In designing this intervention, we found that there was NGO fatigue — people could easily express basic messages of peace and coexistence, but they didn’t go deeper into their own narratives or experiences, and the same people always show up to public dialogues organised by NGOs. We needed to figure out how to bring out the deeper issues and bring in more diverse people. So we ran a series of open art spaces for participants to share their perspectives with national leaders. There were opportunities for participants to write, draw, tell stories, film and direct videos, and more.
Build Up’s methodology helped to find deeper engagement and expression in this circumstance. Careful wording of creative prompts, in addition to sequencing of participatory arts activities prior to dialogues, helped to bring out diverse viewpoints.
This was a simple approach, it wasn’t sophisticated! It was implemented in a way we thought was important: participatory. We invited ANYBODY to come, and invite themselves to art — really holding strongly to this approach. We were absolutely non-directive about the work people did in the space, and therefore what was collected. People felt free to express themselves. People of all ages and backgrounds, ex combatants, traumatized, Christian, Muslim, victims — felt welcomed and safe. That gave them the opportunity to experience peaceful co-existence, not just be talked at about it.
Read more about this project.
Our work in the Central African Republic is a great synthesis of our developing arts methodologies for peace. In the process, we pulled out a key learning about participation.
Participation is data, and through participation we are helping citizens co-ordinate their emancipation.
Our approach is never about collecting the data itself: it’s about involving people in the process. We need participation not just because it helps us get data, but because participation helps us further the larger goals of building coexistence and coherence.
A news service for migrants
In late 2015, Internews launched NewsThatMoves.org, a news website for people who are displaced or seeking asylum, especially in Greece and the Balkans, that produces independent, verified information people can use. Internews contracted Build Up to design, develop and launch the NewsThatMoves site and related social media campaigns. There is also an element of participation in this website: readers can ask questions that the Internews team tries to respond to with news articles.
Read more on the site being recognised as a critical resource for refugees.
We worked with Internews on this project until August 2016; the site is now entirely run by Internews. Working with their team to design the website and news service drove home a critical value that informs our own approach to design:
We work to put innovation at the service of empowerment.
Research on peacetech in the EU and in Syria
We’re also beginning to realise that this notion of innovation as empowerment not only shapes our approach to design but also has informed much of our research this year.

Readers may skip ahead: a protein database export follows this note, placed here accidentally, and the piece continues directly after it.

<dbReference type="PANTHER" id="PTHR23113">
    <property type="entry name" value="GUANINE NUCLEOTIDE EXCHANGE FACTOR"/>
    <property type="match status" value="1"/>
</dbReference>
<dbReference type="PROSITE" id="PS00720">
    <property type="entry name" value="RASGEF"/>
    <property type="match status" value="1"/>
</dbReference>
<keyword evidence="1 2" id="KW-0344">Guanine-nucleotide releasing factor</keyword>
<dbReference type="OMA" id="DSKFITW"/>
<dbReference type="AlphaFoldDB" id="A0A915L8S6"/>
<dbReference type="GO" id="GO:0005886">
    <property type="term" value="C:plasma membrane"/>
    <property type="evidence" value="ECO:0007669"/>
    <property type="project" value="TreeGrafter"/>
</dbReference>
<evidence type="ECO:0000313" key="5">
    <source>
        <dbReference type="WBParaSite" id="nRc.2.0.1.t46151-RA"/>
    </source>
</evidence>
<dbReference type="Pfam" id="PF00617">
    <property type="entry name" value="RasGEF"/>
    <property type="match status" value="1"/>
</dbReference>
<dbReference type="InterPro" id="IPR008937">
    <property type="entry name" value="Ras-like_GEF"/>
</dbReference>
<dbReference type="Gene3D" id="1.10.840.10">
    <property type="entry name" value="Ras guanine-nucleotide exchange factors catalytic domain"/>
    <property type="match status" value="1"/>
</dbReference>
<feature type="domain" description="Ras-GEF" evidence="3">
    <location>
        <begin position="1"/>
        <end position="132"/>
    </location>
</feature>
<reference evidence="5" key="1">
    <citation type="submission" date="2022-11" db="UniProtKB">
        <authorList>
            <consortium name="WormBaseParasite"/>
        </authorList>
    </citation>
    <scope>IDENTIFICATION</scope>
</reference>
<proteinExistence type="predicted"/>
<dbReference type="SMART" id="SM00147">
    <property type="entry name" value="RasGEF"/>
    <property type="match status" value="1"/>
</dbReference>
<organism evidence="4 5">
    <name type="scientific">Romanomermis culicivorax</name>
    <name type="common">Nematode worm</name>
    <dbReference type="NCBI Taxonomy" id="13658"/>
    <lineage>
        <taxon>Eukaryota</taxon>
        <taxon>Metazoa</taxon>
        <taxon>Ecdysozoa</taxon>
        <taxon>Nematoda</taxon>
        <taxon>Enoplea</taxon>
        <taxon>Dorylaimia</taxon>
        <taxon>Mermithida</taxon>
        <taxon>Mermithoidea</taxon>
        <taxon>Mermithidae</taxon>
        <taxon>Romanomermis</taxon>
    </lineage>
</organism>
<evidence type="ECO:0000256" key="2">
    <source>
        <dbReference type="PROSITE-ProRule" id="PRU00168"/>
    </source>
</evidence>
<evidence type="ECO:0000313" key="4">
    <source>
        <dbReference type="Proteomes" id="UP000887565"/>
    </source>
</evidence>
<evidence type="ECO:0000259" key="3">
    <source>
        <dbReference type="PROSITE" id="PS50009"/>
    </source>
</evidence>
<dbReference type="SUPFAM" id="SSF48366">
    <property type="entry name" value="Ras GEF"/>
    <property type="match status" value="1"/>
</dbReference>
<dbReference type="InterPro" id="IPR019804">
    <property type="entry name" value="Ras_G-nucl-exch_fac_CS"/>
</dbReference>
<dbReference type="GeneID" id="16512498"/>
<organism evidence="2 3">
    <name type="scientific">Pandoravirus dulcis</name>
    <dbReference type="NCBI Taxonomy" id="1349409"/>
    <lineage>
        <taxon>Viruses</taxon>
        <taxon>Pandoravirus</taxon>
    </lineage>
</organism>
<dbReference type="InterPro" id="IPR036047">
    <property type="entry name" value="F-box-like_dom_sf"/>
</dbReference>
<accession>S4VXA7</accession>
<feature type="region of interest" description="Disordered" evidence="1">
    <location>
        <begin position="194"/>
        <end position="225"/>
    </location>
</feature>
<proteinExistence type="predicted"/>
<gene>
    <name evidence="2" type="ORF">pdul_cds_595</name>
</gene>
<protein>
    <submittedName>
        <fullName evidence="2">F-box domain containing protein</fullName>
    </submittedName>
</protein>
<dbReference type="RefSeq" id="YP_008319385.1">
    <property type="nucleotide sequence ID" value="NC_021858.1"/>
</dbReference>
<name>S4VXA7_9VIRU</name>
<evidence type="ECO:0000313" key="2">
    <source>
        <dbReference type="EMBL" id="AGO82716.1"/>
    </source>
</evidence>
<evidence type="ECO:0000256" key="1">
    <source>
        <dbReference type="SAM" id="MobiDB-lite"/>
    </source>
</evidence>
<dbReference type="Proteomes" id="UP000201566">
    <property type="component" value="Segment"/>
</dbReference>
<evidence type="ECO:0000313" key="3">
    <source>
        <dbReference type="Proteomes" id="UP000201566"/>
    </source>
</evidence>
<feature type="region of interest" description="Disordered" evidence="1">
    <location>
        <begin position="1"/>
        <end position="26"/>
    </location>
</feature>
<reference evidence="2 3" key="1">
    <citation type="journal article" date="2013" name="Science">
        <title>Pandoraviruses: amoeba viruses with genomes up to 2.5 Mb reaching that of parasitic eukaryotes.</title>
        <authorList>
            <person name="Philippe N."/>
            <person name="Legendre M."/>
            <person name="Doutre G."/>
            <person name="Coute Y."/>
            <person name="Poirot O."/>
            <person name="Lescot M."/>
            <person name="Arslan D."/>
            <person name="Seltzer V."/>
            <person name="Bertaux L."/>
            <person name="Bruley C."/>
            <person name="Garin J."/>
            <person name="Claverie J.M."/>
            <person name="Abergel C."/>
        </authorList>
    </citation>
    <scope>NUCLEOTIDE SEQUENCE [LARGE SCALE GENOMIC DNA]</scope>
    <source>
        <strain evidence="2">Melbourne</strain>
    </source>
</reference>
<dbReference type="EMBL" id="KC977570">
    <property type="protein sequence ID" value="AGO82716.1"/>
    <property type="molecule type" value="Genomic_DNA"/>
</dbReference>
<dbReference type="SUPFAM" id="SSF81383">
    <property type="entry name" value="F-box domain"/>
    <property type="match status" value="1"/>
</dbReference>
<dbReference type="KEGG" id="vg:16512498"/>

Build Up is part of the Whole of Society Conflict Prevention and Peacebuilding research project. We’re looking into innovative and appropriate use of ICTs as a critical measure of EU capabilities for conflict prevention and peacebuilding. We started this project with an initial piece of research that scoped out the possibilities for ICTs within EU conflict prevention and peacebuilding.
Read more about our scoping study on uses of ICTs for EU conflict prevention and peacebuilding.
Two main questions that emerged from this scoping study — and that will serve to inform the rest of our research — directly tackle the link between innovation and empowerment:
- Has there been democratisation of technology uses in conflict affected areas? If so, what kind of democratisation has arisen? Does using ICTs in peacebuilding processes make these processes more inclusive?
- Have ICT uses led to more empowerment — and if so, whose?
In January 2016, the British Council commissioned Build Up to map current peacetech initiatives responding to the Syrian crisis and consider options for future work using technology for peacebuilding and development. The report ‘Innovative Peacebuilding in Syria: a scoping study of the strategic use of technology to build peace in the Syrian context’, which outlines the outcomes of the research, represents the first and only such mapping to date.
Any mapping in Syria’s volatile context is bound to remain incomplete. But what this research emphasises more than anything is the need to listen to those speaking for peace and learn how best technology can serve their needs. Again, the focus is squarely on the link between innovation and empowerment.
Peacebuilding is not a journey, it’s a dance.
There’s a thread that ties together much of what we have learned this year, a thread that runs through creativity-innovation-empowerment. Alan Watts speaks of understanding life in analogy to music or dance. Life is playful and creative; it is not a journey with a destination. We’re beginning to think that the same applies to peace: it’s not a destination, it’s a constant dance, a constant invention. This is why innovation through participation is critical to peacebuilding.
We work on innovation because constantly re-inventing is a way to transform conflict.